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  • Jack Fleming

Reducing Turnovers in Junior Basketball

When I put 'turnovers' into google images this is what came up, Apple Turnovers so I figured this might ease your mind when the topic of turnovers came up.

I still remember the anxiety of being a 12 year old point guard, coming into the game with Ben Simmons guarding me with longer arms than my whole body. Do you think making that initial entry pass was easy? Is there any chance that guy on the wing could get more open?

Anyway, the point being as the levels in basketball go down the turnovers generally go up. The more turnovers we have, the less shots we get, the less chance we have of success. Turnovers usually ending in open right hand lay ups, the shot we just spent 5 minutes on in the warm up most players make those. I also feel there might be a few extra ones here in Victoria after so many months off basketball.

Here's some ideas on reducing your turnovers:

  1. Evaluate the Who

  • Is it time to give your point guard a break and try somebody else there.

  • Maybe throw the ball back to your trail and initiate your offence from there.

  • Usually the big slow kid is parked in the key on defence, maybe whoever is being guarded by them can dribble the ball up.

  • Is it time to change who passes the ball in? Often it can be just too much anxiety and indecision for some.

2. Evaluate the What

  • Is it time to take that high post entry play out of your offence for a quarter, or a few weeks?

  • Is there multiple entries to your offence? Dribble, pass, reverse and go away from pressure.

  • Are your after timeout plays too complicated? Too abstract? Can we simplify?

  • Are the player too limited in 'running the play' that they can't make a decision?

3. Speed Kills, Slow the Car Down

  • A lot of turnovers happen in the first 6 seconds.

  • Most U10/12/14 games as soon as there's a numbers advantage here's what I hear:

Parents of player with the ball: GO GO GO, ALL THE WAY ALL THE WAY

Other parents: PASS IT PASS IT PASS IT


Kid: Gets so scared they dribble it off their foot or throw it out of bounds.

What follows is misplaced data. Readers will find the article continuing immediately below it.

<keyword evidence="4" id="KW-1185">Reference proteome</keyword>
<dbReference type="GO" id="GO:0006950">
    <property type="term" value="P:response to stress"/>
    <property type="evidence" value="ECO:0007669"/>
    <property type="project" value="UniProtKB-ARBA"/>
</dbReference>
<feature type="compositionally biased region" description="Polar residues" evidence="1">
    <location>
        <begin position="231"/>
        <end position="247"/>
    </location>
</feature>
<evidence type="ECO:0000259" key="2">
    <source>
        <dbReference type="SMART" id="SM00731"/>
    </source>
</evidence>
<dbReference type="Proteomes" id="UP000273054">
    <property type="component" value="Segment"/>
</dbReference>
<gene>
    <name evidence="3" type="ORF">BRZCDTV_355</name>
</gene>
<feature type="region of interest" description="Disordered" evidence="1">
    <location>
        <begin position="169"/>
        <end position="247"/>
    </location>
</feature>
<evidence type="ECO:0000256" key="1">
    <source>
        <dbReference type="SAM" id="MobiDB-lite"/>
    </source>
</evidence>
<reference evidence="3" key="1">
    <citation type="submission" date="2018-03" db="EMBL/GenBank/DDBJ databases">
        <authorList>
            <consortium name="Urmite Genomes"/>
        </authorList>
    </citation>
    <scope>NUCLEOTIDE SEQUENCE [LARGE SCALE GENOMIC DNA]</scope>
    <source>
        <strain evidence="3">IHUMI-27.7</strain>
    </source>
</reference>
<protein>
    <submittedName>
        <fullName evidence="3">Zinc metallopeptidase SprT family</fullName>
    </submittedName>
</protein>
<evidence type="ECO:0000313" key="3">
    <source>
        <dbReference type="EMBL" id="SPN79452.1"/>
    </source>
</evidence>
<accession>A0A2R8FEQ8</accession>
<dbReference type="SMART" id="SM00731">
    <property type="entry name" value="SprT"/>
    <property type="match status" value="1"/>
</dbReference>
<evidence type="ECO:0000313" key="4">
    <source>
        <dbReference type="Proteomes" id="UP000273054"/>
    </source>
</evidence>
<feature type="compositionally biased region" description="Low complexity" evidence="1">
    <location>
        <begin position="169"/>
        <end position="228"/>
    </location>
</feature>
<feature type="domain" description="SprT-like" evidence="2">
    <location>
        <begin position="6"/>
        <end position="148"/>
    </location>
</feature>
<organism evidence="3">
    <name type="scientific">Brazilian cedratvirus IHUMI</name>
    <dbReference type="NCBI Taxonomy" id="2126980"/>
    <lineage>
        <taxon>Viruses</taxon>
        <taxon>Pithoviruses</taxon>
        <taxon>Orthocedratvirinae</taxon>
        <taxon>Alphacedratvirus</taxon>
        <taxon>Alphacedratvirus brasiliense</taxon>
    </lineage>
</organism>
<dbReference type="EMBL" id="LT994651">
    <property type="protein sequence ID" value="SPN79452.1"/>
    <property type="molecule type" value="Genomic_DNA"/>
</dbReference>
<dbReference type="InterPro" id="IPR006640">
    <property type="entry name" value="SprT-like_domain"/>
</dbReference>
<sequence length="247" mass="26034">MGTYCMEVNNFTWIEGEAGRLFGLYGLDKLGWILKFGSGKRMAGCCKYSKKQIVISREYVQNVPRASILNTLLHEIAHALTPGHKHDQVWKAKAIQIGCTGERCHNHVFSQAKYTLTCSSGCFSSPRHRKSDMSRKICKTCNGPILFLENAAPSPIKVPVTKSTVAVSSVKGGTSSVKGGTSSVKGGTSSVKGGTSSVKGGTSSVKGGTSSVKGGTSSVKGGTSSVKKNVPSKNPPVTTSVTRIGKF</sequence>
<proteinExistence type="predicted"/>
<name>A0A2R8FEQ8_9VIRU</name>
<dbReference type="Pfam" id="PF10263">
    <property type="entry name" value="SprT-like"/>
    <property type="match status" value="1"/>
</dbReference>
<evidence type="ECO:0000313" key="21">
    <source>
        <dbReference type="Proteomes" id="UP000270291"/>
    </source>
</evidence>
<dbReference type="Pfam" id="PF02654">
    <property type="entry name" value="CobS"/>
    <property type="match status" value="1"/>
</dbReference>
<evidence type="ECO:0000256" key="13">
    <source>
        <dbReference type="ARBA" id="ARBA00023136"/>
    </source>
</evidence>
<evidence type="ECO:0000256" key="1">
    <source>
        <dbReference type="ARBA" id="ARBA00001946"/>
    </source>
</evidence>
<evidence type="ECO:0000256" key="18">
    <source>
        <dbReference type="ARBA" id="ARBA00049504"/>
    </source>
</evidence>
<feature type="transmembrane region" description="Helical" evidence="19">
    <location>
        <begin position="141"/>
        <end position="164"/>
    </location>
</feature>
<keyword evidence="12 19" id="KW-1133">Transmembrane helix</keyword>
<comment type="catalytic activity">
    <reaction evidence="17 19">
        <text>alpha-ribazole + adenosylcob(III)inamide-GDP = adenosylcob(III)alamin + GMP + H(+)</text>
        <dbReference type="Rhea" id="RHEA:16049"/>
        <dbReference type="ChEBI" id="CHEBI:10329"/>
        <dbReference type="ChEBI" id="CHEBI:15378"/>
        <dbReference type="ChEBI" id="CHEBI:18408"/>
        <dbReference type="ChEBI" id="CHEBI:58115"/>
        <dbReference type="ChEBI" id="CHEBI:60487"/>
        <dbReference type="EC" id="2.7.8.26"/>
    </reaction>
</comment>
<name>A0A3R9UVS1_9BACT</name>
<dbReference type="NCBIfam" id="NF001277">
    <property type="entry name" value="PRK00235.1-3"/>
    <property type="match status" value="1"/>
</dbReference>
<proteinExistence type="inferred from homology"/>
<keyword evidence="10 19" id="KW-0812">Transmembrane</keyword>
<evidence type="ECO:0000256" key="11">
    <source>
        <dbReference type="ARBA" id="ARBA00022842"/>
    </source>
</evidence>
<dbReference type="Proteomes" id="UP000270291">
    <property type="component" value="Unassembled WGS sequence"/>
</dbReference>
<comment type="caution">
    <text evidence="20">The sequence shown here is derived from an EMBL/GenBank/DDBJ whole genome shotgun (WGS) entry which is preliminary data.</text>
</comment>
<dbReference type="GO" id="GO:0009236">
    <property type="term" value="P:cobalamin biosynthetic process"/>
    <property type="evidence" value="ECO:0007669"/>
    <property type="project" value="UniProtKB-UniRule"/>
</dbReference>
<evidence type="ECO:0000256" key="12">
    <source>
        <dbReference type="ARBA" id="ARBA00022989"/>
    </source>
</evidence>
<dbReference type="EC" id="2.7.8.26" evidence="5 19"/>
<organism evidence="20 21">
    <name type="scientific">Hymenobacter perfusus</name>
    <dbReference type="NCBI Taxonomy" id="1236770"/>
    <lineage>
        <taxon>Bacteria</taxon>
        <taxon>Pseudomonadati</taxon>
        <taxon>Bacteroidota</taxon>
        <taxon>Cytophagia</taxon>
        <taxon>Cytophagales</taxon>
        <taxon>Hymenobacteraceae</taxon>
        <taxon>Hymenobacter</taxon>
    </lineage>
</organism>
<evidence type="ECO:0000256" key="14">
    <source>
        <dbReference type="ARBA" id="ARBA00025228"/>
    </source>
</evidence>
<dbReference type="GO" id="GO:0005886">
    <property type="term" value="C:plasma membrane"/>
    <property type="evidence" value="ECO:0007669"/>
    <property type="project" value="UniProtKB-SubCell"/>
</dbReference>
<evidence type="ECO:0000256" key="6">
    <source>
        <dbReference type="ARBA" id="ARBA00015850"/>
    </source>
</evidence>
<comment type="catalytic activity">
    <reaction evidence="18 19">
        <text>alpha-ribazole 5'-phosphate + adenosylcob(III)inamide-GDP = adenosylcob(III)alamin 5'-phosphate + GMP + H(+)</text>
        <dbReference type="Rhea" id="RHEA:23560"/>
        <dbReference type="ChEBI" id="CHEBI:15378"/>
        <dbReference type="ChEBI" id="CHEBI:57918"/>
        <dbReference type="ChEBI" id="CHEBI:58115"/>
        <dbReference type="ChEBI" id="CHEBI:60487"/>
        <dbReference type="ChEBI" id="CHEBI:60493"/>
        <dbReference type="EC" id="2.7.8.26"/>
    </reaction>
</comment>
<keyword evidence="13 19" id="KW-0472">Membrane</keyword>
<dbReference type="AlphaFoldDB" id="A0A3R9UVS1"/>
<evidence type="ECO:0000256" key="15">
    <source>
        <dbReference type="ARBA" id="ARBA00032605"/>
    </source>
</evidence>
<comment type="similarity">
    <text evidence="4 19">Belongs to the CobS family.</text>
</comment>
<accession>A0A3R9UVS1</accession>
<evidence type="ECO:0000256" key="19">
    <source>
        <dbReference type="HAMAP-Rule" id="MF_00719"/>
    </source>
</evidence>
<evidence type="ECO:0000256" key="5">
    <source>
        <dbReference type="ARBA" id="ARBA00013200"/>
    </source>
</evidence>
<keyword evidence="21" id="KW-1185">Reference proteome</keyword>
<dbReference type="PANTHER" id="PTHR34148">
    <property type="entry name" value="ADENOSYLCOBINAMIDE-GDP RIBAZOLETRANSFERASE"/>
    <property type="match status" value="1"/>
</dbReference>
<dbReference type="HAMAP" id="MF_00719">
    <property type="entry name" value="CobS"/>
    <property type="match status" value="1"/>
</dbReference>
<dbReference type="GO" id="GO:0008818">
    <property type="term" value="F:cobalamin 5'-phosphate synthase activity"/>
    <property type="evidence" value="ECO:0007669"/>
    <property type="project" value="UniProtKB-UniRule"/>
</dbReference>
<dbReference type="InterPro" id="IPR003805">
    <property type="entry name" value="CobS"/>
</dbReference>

• And we wonder why they panic.

  • I believe for the most part, you shouldn't coach fast break/transition on the fly from the sideline.

  • There's already very little time to make decisions, let alone if you're trying to dictate them as well.

4. Passer & Receiver Need to Connect - Visually & Verbally

- With my U14 boys team we used simple 'yes' with an open palm if we wanted the ball and 'no' and a closed fist if we were back cutting to ensure there was nothing in-between.

5. Shorten the Pass

- It's important to give up position to get possession, especially in the post. By getting our 'feet to the ball' and 'long arming' the catch the pass becomes shorter.

- Versus pressure receivers often don't 'run through the ball', on our cuts, as junior players might stop and let their defender steal the ball. Especially against the press.

- The player with the ball can use the dribble or pivot to shorten the pass.

6. Spend More Time Practicing Interior Passes

  • The 'Spurs Drill' 3v0 working on dribble penetration is great, but I would challenge coaches to add an interior player earlier and work on those drop or lob passes to the big. A lot of turnovers occur here.

  • Instead of doing guard/post work separately work together - helps your guards pass to bigs in pick and roll and inside the paint. Helps your bigs be active receivers.

  • Reduce time where the coach is passing to cutters in breakdown drills. As much as we like to throw dimes, it will be the players who do it in a game.

7. During 'On Air' or Warm Up Phases - fall in love with the weak hand.

- We often unconsciously bias the right hand, right side etc.

- Kids are already going to predominantly use their preferred hand in games, 1v1 so what if we spent 70% of our 1v0 time on our other hand/foot?

Ideas for Practice

  1. 3v3 No Dribble Keep Away

  • No dribbles, players are trying to get 25 passes for a win inside the 3pt line.

  • As soon as the defence gets a steal or deflection, they begin on offence and the third team of 3 runs in on defence. Allow some fouling and physicality.

  • You continue your score when you come in offence again, if you got 11 passes the first time your next pass the second time would be 12.

  • Add constraints: weak hand passes are worth 2, can pass off 1 bounce, have to win on a behind the back pass etc.

2. Dynamic 2v2 - Interior Passing

  • The defence can (a) chase around the cone or (b) deny and go around the cone the other way.

  • Giving the offence two reads, and invites the passer to also read the cutters defender.

  • 2v1+1 with the post getting into vision of the ball.

  • Working on your drop or lob passes and bigs catching and finishing quickly.

3. Make a Lead Drill - Paul Mellett

  • Players on the perimeter are working on (1) Timing their lead (2) Making contact (3) Visual and verbal confirmation

  • Passers are working on shortening their pass through the pivot and outside hand pass, as well as looking into the post

  • The passes are scripted around the perimeter and the drill is live once it goes into the post.

Possible Constraints to Add

  • Passing off the dribble

  • Throwing the ball into the post at any time for extra points.

  • Allowing players to back cut with a 'no' verbal if they definitely cannot get open.

  • Playing live any time the coach puts their hand up.

I hope this gives you some ideas! Enjoy and good luck with your coaching.

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